A perfect storm of climatic conditions, genetic quirks and the wasps' life cycle have resulted in increased numbers of wasps becoming 'intoxicated' and making a nuisance of themselves with heightened numbers of stinging attacks.

By Daniel Herborn


Posted on August 10, 2018

In some areas, the number of wasp attacks have trebled since this time last year.

Shane Jones, a pest control expert from Basingstoke, said the wasps are “really aggressive at this time of year”.

“Wasps have built absolutely massive nests and, now that all the larvae have grown up and the queen has stopped laying eggs, the colonies have a workforce with nothing to do – and nothing to eat. So they go down to the pub, obviously.

“Wasps can’t handle their booze, so they get tanked-up and fighty – like lager louts”

A spokesperson from the Sussex Wildlife Trust said the wasps’ normal food sources had been depleted.

The wasps normally eat sugar-rich larvae spittle created by the queen’s larvae. However, the queen wasp stops producing larvae at the end of summer and without this staple, wasps look for other food sources and are drawn to fermented fruit, sugary foods and even cider.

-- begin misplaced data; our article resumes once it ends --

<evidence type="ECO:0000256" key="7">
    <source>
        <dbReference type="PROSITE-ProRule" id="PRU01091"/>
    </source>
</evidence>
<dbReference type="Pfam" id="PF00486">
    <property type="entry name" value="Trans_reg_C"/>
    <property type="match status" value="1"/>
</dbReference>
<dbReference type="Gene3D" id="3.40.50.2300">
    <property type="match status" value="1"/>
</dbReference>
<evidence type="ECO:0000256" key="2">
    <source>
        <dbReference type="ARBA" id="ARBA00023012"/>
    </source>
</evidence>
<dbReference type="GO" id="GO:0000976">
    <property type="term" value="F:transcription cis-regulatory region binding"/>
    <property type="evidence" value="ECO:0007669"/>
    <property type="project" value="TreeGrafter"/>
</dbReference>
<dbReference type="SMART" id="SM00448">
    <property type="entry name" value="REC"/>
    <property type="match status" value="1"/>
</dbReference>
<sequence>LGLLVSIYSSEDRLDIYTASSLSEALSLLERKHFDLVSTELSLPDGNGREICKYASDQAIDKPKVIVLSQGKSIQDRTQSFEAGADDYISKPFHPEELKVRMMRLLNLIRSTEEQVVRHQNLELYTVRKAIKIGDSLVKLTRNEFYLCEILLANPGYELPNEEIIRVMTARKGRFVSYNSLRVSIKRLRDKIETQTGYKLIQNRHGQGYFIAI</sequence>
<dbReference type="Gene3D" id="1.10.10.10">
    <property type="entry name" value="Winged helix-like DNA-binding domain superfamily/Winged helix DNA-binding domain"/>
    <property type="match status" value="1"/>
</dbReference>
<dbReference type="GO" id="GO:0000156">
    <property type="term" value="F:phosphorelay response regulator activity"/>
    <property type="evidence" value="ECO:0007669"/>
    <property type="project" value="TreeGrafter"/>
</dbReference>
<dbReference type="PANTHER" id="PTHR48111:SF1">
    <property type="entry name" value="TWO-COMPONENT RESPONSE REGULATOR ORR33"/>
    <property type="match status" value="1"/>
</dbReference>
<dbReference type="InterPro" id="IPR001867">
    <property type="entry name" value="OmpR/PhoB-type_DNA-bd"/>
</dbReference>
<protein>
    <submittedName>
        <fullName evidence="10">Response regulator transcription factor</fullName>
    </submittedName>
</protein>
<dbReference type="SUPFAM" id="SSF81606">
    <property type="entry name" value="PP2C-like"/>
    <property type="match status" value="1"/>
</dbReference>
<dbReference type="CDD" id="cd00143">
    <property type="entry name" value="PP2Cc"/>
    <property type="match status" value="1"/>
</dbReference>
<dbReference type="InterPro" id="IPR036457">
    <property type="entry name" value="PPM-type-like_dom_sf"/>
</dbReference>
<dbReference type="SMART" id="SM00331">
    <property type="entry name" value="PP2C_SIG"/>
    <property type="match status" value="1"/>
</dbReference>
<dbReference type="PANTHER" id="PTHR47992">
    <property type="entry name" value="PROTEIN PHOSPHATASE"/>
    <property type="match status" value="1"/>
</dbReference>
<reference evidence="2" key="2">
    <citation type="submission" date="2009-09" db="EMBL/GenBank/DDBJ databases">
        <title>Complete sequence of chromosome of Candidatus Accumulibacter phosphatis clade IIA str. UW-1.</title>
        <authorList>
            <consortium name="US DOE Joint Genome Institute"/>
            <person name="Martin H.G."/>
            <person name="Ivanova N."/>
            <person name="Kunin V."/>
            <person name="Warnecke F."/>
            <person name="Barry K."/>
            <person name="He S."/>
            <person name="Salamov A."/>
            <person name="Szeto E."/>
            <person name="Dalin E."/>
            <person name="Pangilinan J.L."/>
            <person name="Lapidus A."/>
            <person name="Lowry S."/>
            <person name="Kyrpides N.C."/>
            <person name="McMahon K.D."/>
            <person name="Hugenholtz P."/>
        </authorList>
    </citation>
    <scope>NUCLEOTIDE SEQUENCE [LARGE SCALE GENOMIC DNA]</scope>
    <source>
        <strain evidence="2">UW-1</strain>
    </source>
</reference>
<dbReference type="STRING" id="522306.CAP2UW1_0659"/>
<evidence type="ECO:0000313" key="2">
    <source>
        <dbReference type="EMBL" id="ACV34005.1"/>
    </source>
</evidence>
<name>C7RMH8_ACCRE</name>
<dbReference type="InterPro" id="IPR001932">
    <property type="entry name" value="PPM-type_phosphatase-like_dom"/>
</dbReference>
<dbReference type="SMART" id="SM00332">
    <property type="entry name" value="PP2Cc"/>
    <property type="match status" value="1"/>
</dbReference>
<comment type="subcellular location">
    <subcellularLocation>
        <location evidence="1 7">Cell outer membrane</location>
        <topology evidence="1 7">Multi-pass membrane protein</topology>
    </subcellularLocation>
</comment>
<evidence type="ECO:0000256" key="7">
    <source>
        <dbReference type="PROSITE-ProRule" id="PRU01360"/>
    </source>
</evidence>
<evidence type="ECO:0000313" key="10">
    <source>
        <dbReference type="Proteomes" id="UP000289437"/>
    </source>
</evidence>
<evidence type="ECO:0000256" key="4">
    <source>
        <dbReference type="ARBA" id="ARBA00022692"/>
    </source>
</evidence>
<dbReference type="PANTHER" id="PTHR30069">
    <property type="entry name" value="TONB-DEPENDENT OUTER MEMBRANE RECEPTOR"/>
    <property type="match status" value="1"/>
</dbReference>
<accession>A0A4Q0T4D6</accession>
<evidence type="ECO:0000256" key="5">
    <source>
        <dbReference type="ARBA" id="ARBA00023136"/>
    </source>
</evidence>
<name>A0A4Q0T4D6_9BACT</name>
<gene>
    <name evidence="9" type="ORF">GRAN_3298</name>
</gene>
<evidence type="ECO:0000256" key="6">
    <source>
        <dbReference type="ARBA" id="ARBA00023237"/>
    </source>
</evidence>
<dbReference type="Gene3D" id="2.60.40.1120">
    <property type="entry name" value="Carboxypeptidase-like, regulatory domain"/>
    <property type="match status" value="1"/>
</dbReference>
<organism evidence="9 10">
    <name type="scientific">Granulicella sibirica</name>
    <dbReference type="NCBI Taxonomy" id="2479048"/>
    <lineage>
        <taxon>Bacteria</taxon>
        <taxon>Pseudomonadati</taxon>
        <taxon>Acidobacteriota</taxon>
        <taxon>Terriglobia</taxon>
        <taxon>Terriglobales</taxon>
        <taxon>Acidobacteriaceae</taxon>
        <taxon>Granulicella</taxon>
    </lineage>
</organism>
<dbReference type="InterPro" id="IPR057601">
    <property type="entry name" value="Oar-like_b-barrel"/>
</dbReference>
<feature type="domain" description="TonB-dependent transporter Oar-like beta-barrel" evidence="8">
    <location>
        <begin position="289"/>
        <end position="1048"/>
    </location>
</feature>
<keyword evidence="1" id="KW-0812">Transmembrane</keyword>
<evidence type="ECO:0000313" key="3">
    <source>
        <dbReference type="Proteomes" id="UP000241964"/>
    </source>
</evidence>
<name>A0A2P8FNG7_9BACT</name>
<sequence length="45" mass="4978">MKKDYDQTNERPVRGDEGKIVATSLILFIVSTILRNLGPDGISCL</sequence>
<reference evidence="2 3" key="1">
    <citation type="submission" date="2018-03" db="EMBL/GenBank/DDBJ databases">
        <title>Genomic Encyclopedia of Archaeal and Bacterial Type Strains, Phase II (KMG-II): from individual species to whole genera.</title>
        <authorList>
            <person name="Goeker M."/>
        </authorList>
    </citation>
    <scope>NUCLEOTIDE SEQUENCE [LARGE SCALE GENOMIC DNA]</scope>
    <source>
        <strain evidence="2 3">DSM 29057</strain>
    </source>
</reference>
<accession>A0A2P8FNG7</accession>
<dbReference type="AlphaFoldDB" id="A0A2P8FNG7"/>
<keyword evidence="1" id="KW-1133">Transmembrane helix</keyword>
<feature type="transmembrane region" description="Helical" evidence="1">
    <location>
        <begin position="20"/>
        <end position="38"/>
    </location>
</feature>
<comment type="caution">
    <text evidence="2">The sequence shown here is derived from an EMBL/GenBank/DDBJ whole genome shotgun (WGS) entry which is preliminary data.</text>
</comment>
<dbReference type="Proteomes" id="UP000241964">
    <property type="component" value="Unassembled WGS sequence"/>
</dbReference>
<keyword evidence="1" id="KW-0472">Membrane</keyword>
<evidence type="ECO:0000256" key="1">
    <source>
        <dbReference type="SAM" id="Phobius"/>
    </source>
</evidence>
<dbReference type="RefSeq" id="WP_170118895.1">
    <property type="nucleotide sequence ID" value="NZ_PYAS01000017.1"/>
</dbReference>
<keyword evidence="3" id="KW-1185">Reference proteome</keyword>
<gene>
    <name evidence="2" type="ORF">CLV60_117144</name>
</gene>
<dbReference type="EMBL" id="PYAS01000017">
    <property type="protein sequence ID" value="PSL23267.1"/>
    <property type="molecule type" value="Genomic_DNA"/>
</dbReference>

Genetics and wasp life cycles are producing ‘lager lout’ wasps

Another factor in the increased numbers of wasp attacks is a genetic trait that means that older wasps become unable to eat flies and they seek out sugars. Only a tiny sip or morsel is enough to send the wasps into an ‘intoxicated’ state where the wasps exhibit more aggressive behaviour and are more likely to sting.

The Sussex Wildlife Trust said a wasp colony continues to expand through summer until the queen starts producing more male wasps and queens.

The spokesperson continued: “After these ‘reproductives’ have left the nest, the old queen stops laying and the workers no longer have access to larvae.

“Instead, they live on the sugar produced by rotting fruit, which can be a problem as fermenting fruit contains alcohol, so wasps can become intoxicated and rather irritating.”

Dee Ward-Thompson of the British Pest Control Association said: “Heat and humidity can impact upon wasp numbers, but so can a number of other factors.”

The Association advised people to ensure they disposed of food, particularly sugary snacks and soft drinks, so as not to attracts wasps.

“We always advise waste to be securely bagged and held within a clean container, away from where young children might play.”

The end is nigh for these “lager louts” however as most of the wasp population dies out during winter with only the new queens surviving the season.